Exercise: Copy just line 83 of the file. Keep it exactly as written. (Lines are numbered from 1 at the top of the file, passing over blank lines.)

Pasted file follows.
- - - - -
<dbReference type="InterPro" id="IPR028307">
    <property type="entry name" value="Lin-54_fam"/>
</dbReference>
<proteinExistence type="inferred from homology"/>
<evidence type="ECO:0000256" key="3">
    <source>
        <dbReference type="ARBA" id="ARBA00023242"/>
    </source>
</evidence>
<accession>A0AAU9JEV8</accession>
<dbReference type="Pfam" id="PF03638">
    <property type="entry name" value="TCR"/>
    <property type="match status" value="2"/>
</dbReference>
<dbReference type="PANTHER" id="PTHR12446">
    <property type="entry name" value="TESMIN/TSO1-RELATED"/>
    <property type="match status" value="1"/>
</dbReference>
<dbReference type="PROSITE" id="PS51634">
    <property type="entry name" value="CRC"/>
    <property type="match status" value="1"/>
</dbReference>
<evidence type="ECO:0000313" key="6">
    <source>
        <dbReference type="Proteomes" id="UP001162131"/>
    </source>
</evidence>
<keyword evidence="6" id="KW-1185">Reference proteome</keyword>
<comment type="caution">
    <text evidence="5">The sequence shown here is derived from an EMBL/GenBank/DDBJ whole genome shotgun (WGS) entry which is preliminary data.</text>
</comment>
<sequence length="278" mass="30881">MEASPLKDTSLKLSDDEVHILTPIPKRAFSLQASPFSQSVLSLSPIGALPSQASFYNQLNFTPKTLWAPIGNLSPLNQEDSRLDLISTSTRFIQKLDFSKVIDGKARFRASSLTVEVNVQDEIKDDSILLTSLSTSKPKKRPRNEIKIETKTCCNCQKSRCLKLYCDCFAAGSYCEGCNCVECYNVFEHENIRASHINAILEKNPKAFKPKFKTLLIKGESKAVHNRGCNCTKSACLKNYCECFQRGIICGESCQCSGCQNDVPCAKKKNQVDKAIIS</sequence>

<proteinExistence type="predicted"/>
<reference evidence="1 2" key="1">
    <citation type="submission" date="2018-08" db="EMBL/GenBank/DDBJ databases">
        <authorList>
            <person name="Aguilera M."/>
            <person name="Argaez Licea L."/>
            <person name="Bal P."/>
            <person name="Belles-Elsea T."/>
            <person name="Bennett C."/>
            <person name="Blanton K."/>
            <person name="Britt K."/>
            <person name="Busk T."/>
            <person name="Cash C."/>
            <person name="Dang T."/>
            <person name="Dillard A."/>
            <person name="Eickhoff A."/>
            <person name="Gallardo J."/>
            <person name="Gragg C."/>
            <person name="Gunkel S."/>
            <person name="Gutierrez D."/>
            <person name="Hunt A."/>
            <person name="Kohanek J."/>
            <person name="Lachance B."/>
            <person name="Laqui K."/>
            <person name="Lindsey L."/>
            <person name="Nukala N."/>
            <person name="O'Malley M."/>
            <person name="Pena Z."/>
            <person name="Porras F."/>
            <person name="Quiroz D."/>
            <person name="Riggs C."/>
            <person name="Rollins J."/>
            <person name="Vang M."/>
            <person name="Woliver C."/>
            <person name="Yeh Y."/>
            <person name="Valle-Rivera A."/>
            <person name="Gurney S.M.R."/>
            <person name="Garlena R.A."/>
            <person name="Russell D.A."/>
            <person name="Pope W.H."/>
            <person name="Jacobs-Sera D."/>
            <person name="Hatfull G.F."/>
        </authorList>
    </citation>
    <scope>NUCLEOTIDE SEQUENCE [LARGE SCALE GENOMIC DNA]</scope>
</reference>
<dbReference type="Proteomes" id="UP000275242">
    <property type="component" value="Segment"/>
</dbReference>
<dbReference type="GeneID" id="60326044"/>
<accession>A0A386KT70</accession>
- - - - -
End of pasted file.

<accession>A0A386KT70</accession>